INTERVIEW: DragonForce

We recently had the pleasure to have a quick chat with guitarist Herman Li of DragonForce before they played the final date of their sold-out UK tour, and their first ever show in Dover.

Here’s how it went down!

This is your last UK tour date, how has the tour been so far?
Herman Li: Yeah it’s been great – I mean, this is a sold-out tour! It’s always good to have a sold-out tour, and good to know people want to see it. The shows have been going well, there haven’t been any problems and we’re all still alive, so all good!

Excellent. Europe’s up next. Any dates or venue you’re looking forward to playing to?
HL: There are a lot of good shows happening. There’s one interesting show in Finland, because the first venue got damaged by water damage, they couldn’t find another venue because it’s a Friday night and it’s such short notice, so instead they found this really small place. We’re going to play two shows in a row there so we can cover all the tickets already sold on the bigger venues, so we’re doing a smaller venue for two shows in a row.

On two separate nights?
HL: No, it’s the same night. Same night, same day! We do one show, kick everyone out, the rest of them come in and we do it again!

Not your usual tour date then. Following on from that, are there any places you want to play on your bucket list? Any specific venues like Red Rock that you would like to play?
HL: Not really… I don’t really care so much about venues and playing at certain things. I know some people dream of playing something like Madison Square Gardens, or playing the Royal Albert Hall, but I don’t have any of those things, actually. Kind of a little bit boring, to be honest!

Continuing the theme of venues, what are some of your favourites to play?
HL: One that was really great that I remember was Download 2007, when we played there, that was really cool. That was when they still had the Dunlop thing there – the Dunlop tyre. But now they’ve moved it all a little bit, it’s the same place [Donnington Park]… but it isn’t. That was a really cool show. Who doesn’t want to play Donnington anyway?! I remember hearing about it on radio back then as “Monsters of Rock” and to play it back then was a great memory.

It is a legendary place! You’ve been touring for a long time now. How do you stay fit and healthy on the road?
HL: [Laughs] Well, right now I would say I’m not in really in good shape, to be honest! I’ve not slept since the beginning of this tour because I flew from America here and every night I’ve been sleeping about four hours. I don’t really have any idea how to solve that problem to be able to sleep… I don’t really take anything, drugs or anything, things to help me sleep, so I’m not quite sure at the moment how to keep healthy. But I’m starting to get five hours a night now instead of about three or four.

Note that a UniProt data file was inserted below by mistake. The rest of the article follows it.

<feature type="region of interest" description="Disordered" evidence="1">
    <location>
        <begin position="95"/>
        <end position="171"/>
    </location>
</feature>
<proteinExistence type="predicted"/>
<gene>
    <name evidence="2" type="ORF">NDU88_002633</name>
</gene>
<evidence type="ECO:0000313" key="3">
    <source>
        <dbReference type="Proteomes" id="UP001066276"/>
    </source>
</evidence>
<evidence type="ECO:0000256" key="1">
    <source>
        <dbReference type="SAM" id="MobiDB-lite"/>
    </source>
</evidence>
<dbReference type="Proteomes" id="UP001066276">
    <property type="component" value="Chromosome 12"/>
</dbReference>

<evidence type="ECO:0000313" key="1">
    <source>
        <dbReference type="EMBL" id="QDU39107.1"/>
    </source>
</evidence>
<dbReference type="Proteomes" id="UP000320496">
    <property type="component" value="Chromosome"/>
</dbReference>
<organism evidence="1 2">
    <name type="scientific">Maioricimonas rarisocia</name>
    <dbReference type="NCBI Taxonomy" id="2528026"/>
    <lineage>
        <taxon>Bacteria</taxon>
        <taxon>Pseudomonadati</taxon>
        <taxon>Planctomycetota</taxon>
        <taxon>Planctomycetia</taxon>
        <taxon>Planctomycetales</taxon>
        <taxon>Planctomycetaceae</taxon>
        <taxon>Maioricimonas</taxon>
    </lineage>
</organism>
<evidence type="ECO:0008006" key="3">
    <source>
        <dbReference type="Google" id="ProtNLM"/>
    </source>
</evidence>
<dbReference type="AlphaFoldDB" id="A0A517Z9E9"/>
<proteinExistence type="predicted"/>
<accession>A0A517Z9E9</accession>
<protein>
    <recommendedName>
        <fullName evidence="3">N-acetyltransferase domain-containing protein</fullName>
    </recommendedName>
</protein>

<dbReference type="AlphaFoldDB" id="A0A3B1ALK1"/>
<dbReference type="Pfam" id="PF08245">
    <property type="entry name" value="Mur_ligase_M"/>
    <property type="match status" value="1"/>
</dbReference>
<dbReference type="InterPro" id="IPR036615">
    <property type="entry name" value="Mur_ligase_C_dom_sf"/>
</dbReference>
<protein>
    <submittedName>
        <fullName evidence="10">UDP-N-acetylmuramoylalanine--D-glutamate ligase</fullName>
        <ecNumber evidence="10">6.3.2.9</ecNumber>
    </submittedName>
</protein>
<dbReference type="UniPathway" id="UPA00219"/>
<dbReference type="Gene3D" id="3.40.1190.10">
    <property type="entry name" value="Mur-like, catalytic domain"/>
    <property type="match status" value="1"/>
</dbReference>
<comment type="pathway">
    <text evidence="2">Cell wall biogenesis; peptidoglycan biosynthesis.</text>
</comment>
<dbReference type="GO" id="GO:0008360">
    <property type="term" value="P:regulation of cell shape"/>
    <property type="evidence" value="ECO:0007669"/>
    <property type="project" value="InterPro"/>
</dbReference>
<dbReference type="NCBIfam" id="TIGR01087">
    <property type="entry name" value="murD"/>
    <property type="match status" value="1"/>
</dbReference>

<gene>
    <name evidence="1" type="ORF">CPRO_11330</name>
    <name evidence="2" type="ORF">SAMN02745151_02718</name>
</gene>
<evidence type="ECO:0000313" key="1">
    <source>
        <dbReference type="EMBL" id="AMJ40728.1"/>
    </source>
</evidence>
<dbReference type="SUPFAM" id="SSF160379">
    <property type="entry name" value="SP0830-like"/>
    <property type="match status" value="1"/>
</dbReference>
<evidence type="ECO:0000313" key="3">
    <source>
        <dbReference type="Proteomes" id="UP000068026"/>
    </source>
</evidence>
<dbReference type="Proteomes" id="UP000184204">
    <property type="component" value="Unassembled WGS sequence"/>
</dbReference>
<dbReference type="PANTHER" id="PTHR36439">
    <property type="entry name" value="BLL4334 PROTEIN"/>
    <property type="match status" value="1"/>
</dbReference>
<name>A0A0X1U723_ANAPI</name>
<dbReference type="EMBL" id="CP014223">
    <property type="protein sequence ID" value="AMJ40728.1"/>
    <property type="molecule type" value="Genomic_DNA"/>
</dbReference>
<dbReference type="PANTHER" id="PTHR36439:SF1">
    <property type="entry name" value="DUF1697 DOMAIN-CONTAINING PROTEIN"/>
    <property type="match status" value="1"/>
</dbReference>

Getting there then, little steps.
HL: Yeah, we try to stay healthy.

You’ve also been writing and recording music for a long time now too. How do you keep the writing process fresh and stay creative? Where do you get inspiration from when it’s time to start writing again?
HL: I think as a band we haven’t really shown everything we’re capable of. That’s why, if you listen to this album that’s just come out, Reaching Into Infinity, and listen to all the previous albums, let’s say going back to our biggest album, Inhuman Rampage, there’s a big evolution continuously happening. Back then, we were all locked down to playing fast and melodic and every song had to be fast, except the ballad. Now we’ve actually given ourselves more room, so we don’t really the same problem, because back then we didn’t express a lot of styles. Even though it’s still DragonForce, on the new album there’s the 11-minute song [The Edge of the World], there’s different tempos, and so on. By evolving and adding more to our musical vocabulary we can do more, so we don’t get bored and like, “Oh, we’ve run out of ideas”. If we keep playing the same albums we did earlier, the 200bpm formula and playing seven minute songs with eight guitar solos, then yeah, we’re going to run into trouble.


Image: Drop This / Jasmine Marceau

Still talking about styles and genres, if you couldn’t do Power Metal any more, who would you like to collaborate with and in what kind of style? Would it be something like a Symphonic Rock Opera or a something at a complete tangent, like a glitchy electronic mad thing?
HL: Well if I’m going to tell you the style then I’m an un-original follower. I’m just following a trend that exists. It’s not going to be something that’s already around. We would try to put a twist on something to be original. We don’t sound like the other Power Metal bands when we came out, all the way up to now. So if I were to do another band, I’m not going to do hard rock. I love that kind of music to listen to, but I’m not going to play it, just because it brings nothing to me to just play the same thing that’s done a million times and bring nothing to the scene either.

Any last words to add?
HL – These days with social media unfortunately – well, fortunately, unfortunately? Who knows? But if I want to say something, I can post it on there. Because of that, it’s like some questions become completely redundant interview questions, and it’s almost kind of boring. Giving you honest answers! That’s something you don’t get often, I bet you.

That’s very true and a good point!  Thank you for your time and have a great show tonight!


Image: Drop This / Jasmine Marceau


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